The market for non-fungible tokens (NFTs) surged to new highs in the second quarter, with $2.5bn in sales so far this year, up from just $13.7m in the first half of 2020, marketplace data showed.
An NFT is a crypto asset, representing an intangible digital item such as an image, video, or in-game item. Owners of NFTs are recorded on blockchain, allowing an NFT to be traded as a stand-in for the digital asset it represents.
Sales volumes have remained high after NFTs exploded in popularity early this year. Monthly sales volumes on OpenSea, a major NFT marketplace, reached a record high in June.
Some NFT enthusiasts see them as collectibles with intrinsic value because of their cultural significance, while others treat them as an investment, speculating on rising prices.
Buyers have mostly totalled 10,000 to 20,000 per week since March, outnumbering sellers, according to NonFungible.com, which aggregates NFT transactions on the Ethereum blockchain.
An online sale of non-fungible tokens (NFTs) by the digital artist Pak fetched a total of $16.8m at Sotheby’s, including an image of a single pixel which sold for $1.36 million, the auction house said on Wednesday.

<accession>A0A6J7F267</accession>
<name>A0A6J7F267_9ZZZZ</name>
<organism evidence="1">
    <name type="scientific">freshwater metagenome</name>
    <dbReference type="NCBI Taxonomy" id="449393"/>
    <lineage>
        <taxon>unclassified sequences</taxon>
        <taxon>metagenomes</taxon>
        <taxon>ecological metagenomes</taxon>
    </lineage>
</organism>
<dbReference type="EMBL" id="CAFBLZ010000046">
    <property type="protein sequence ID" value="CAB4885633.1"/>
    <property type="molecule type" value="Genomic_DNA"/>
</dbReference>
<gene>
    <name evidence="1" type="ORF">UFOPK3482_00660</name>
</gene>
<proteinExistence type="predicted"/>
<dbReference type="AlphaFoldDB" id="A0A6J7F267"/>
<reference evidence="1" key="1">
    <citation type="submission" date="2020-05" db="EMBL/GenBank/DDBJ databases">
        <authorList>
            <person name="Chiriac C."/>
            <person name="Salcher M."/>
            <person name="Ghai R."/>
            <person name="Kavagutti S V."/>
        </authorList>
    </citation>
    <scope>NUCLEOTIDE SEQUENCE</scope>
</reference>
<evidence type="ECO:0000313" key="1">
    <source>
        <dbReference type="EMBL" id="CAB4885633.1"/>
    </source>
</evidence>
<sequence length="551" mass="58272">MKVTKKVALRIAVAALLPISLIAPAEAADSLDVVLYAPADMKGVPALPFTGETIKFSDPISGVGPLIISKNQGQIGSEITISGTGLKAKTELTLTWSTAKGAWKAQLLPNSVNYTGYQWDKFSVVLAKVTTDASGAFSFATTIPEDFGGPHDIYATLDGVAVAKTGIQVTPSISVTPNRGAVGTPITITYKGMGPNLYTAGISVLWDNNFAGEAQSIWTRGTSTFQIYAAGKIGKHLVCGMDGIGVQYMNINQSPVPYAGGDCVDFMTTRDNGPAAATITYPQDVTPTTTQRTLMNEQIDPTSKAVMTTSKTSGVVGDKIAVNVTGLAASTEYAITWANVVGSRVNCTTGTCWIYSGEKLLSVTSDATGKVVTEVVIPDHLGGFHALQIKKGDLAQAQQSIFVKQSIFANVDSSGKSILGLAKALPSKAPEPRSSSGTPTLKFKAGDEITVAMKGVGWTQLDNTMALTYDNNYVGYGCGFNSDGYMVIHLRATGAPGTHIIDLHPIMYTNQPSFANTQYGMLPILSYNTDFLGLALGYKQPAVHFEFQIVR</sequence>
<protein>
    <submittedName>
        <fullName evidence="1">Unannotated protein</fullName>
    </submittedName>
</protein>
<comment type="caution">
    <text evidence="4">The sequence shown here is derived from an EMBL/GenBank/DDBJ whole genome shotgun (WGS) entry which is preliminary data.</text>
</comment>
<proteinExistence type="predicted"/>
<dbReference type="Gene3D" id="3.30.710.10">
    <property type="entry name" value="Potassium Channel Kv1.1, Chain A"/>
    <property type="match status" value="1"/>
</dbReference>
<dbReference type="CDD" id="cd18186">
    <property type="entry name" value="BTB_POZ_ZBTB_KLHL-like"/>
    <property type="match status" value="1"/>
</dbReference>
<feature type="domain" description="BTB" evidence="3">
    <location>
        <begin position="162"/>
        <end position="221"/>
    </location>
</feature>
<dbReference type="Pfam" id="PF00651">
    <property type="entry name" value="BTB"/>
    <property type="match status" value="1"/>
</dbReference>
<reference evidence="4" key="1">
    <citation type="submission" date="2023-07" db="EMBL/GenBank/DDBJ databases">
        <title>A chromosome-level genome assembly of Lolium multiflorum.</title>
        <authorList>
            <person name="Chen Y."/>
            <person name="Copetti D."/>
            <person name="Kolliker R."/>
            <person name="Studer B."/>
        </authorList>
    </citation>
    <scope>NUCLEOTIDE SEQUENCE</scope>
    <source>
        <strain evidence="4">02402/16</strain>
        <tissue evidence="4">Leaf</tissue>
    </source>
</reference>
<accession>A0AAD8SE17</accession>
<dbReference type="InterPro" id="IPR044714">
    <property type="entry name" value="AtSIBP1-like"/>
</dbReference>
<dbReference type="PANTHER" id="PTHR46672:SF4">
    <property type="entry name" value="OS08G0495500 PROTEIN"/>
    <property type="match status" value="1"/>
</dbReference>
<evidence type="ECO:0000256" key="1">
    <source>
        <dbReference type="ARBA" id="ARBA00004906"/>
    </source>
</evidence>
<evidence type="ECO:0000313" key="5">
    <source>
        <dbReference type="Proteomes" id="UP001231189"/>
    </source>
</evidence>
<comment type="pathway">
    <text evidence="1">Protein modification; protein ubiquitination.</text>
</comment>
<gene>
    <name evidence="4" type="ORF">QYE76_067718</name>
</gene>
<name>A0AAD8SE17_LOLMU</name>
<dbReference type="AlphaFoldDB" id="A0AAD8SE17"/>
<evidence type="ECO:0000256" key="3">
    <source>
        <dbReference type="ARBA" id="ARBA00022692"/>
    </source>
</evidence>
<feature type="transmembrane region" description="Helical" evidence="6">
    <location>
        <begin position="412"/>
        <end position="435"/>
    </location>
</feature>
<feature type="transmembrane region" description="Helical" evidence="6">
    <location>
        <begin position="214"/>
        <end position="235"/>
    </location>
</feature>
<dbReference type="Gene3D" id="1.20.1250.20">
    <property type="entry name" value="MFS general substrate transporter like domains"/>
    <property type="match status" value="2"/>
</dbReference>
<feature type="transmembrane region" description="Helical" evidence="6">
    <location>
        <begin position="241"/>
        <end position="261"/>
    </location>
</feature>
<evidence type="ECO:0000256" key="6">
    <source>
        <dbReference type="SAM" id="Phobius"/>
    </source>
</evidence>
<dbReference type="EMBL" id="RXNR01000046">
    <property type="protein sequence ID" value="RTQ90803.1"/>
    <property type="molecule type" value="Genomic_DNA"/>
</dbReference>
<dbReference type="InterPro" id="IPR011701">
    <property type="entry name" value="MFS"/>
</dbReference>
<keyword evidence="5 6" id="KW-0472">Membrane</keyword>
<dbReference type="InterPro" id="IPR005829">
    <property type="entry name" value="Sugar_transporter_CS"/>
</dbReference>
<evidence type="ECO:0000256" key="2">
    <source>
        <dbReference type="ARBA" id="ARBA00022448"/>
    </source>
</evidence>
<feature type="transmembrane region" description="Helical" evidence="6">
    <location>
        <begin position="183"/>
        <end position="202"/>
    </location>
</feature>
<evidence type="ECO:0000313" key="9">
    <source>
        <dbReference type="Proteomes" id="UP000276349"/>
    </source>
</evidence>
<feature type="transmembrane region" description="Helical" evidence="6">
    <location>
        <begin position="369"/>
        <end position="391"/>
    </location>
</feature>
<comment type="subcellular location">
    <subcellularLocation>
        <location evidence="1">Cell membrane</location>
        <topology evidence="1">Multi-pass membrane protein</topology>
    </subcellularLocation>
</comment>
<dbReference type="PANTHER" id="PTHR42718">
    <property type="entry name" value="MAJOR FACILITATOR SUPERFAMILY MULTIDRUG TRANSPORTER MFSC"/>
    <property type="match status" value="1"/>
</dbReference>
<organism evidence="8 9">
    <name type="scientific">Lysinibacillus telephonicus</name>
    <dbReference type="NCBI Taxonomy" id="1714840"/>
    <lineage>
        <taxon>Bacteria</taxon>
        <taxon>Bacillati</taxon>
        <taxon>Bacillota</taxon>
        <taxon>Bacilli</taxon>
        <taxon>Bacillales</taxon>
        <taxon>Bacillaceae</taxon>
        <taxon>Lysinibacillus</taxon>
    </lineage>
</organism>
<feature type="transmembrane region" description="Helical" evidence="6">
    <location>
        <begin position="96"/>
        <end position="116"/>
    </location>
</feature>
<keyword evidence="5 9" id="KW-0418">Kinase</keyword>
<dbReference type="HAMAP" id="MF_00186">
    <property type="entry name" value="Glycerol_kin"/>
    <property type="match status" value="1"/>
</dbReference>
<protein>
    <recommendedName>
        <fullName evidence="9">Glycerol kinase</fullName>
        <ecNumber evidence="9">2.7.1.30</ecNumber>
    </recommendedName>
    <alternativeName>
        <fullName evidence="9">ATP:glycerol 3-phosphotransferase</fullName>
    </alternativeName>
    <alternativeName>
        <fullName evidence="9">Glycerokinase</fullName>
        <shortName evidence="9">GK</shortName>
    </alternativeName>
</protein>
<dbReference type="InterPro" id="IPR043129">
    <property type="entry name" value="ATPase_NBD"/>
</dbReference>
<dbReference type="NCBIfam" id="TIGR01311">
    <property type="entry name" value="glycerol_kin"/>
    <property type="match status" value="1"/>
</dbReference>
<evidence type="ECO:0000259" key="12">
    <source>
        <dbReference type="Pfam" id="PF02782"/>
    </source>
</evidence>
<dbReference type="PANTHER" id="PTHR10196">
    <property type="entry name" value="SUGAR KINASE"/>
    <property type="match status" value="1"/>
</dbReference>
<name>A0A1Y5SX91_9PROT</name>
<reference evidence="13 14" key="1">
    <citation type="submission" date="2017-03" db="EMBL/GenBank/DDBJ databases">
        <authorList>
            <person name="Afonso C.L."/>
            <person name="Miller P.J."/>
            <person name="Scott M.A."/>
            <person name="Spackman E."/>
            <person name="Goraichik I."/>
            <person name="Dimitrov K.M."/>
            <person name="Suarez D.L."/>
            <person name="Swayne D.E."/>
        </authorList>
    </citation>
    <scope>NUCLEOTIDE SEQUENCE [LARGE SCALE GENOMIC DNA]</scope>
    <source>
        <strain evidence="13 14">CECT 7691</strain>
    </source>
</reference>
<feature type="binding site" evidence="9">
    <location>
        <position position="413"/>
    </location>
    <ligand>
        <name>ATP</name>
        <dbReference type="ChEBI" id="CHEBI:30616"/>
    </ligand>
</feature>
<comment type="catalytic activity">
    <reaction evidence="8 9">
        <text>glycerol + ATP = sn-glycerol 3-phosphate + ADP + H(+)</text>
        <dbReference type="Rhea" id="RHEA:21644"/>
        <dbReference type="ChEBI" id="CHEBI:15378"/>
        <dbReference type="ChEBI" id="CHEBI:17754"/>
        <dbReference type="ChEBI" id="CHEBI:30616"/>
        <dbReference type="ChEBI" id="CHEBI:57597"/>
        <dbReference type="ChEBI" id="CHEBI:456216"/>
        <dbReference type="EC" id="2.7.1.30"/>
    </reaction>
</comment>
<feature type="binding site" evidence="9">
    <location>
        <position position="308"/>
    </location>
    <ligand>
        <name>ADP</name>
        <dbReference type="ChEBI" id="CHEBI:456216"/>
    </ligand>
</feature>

A non-fungible token is a form of blockchain-based digital asset which has exploded in popularity in 2021, with prices soaring as collectors and enthusiasts rush to buy the items which only exist in digital form.
American artist Beeple became the first to sell a purely digital piece of artwork at auction, fetching more than $69.3m for “Everydays – The First 5000 Days”, a stunning collage comprised of artwork he created every day for the past 13 years.
The sale also catapulted Beeple, whose name is Mike Winkelmann, to become one of the top three most valuable living artists, auction house Christie’s announced, calling it a “watershed moment in the development of digital art”.